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Euro wealth managers must change in response to consolidation and generational wealth transfer

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A report by JP Morgan Asset Management and Oliver Wyman outlines changes reshaping the European wealth management industry and identifies factors that will separate winners and losers.

“The future of European wealth management: Imperatives for Success,” which is based on in person interviews with CEOs and senior executives from 23 wealth managers across Europe, as well as an online survey of an additional 136 industry professionals, finds that ninety per cent of European wealth management senior executives expect consolidation at a time when half of all European wealth is expected to change hands.  
 
With EUR18 trillion in financial assets, Europe remains one of the largest wealth management markets in the world, growing faster than European nominal GDP since 2010 (4.3 per cent compound annual growth rate). Whilst the industry contends with major challenges from increasing competition, limited profitability and changing client behaviour, capital markets still expect wealth management executives to deliver significant earnings and asset growth going forward.
 
To succeed, wealth managers will have to meet some formidable challenges:

  • The vast majority of wealth managers anticipate structural change, as shown in the chart below, with 85 per cent expecting that larger players will acquire smaller players and 73 per cent expecting some form of consolidation
  • The next generation of clients is emerging as wealth is created in new industries and a peak transition of wealth to a younger generation occurs over the next 20-30 years
  • Digital innovation will provide opportunities to better engage and service clients, but will also enable innovative players to disrupt the market
  • A regulatory focus on client protection and stability of the financial system is creating numerous challenges for wealth managers, but is also opening up opportunities for differentiation
  • Demand for full tax transparency (in response to OECD rules and automatic data exchange, for example) is transforming the offshore banking model

“With the unprecedented industry change underway, the traditional wealth manager proposition is coming under strain. A clear understanding of the forces at play, a focused strategy and efficient execution will separate the future winners from the losers,” says Stefan Jaecklin, Partner and Head of the Wealth and Asset Management Practice, Oliver Wyman.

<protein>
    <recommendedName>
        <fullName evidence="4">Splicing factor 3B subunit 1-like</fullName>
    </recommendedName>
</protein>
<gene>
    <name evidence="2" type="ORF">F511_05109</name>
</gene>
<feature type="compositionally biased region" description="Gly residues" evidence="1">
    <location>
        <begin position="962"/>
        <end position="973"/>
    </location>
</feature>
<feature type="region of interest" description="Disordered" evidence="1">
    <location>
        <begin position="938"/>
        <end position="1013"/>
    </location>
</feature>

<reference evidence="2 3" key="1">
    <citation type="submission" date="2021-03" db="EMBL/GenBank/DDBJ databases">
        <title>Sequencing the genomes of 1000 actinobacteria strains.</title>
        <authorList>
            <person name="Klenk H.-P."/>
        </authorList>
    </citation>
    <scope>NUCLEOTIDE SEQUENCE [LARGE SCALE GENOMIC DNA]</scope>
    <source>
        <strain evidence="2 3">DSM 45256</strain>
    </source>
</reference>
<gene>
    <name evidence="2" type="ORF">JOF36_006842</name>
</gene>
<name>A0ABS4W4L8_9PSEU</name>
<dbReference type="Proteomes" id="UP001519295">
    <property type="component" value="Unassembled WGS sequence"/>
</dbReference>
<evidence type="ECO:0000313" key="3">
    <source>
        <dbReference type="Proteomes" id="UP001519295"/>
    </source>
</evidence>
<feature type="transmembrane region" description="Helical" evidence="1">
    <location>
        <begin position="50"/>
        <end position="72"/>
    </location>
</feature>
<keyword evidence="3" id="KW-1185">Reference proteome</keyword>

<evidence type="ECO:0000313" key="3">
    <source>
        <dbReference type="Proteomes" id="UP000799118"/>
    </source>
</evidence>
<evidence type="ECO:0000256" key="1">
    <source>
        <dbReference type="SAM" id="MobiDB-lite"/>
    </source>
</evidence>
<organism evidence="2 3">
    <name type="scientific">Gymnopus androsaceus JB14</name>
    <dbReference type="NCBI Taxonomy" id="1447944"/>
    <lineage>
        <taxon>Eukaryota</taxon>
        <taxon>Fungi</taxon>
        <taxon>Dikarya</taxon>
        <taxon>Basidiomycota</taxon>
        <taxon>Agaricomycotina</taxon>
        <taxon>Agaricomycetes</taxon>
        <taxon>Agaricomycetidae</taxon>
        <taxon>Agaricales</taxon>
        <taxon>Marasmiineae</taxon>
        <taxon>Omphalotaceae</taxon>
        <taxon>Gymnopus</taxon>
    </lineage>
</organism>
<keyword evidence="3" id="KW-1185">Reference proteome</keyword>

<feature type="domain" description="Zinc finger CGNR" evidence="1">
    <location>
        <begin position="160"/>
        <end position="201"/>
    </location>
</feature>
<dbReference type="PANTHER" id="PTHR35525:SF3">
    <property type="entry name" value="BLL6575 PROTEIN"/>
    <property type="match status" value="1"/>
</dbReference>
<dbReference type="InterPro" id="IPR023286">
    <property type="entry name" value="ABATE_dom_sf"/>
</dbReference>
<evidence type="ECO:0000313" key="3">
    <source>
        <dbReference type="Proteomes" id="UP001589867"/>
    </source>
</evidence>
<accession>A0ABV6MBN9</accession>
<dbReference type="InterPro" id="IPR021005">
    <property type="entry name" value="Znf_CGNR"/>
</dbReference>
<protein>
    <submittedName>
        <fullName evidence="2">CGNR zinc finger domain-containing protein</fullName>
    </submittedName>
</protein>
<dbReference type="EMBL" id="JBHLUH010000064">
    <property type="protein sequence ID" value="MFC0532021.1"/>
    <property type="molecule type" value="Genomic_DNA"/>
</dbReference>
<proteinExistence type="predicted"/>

Based on their research, J.P. Morgan Asset Management and Oliver Wyman identified four main strategic imperatives that will characterise successful wealth managers;
 
1. Incumbents must learn from technology-based wealth managers and other non-bank competitors how they can improve their own digital offerings.
 
“It is certainly a fact that technological disruption and new business models are now also affecting the wealth management industry – these new players offer a strong value proposition with full transparency and are therefore winning many new clients,” says Claude Kurzo, Head of EMEA Strategy and Business Development, JP Morgan Asset Management.
 
“However, traditional wealth managers should actually embrace technological disruption – they should incorporate the benefits of ease of access, transparency, and automation into their models.  The winners will be firms that successfully marry technological advances with the hallmarks of traditional wealth managers – stability, breadth of offering, and most importantly dedicated in-person advice.”
 
2. Front line productivity and operational efficiency need to be further increased to address industry-wide cost increases and declining revenue yields.
 
“Productivity and efficiency will be critical in order to achieve the 9 per cent assets under management and 7 per cent revenue growth wealth managers are forecasting,” says Jaecklin.
 
“Wealth managers will add a significant number of expensive frontline staff to achieve this growth. To protect their bottom line, they will need to leverage technology and automation to cut down on operating costs and ensure that their frontline staff remained focused on attracting and servicing clients.”

3. Wealth managers must rethink client engagement models to enable better client service. Discretionary, advisory and execution-only mandates need to become more transparent for clients and more efficient and automated for wealth managers. Advice and outcome-oriented portfolio construction for clients – the core of a wealth management proposition – needs to be further emphasised and strengthened.
 
4. Deeper and closer relationships between wealth managers and asset managers will need to be formed to deliver stronger investment propositions and solutions.
 
“Given all that is on their plates right now, wealth managers should look to work closely with select asset managers to develop tailored client resources and to enhance investment ideas, in order to ensure the client is receiving the best possible advice. Some wealth managers have already started that journey and leveraged asset managers beyond products, e.g. for capital markets and product expertise, joint product development and insights into outcome-oriented portfolio construction,” says Kurzo.

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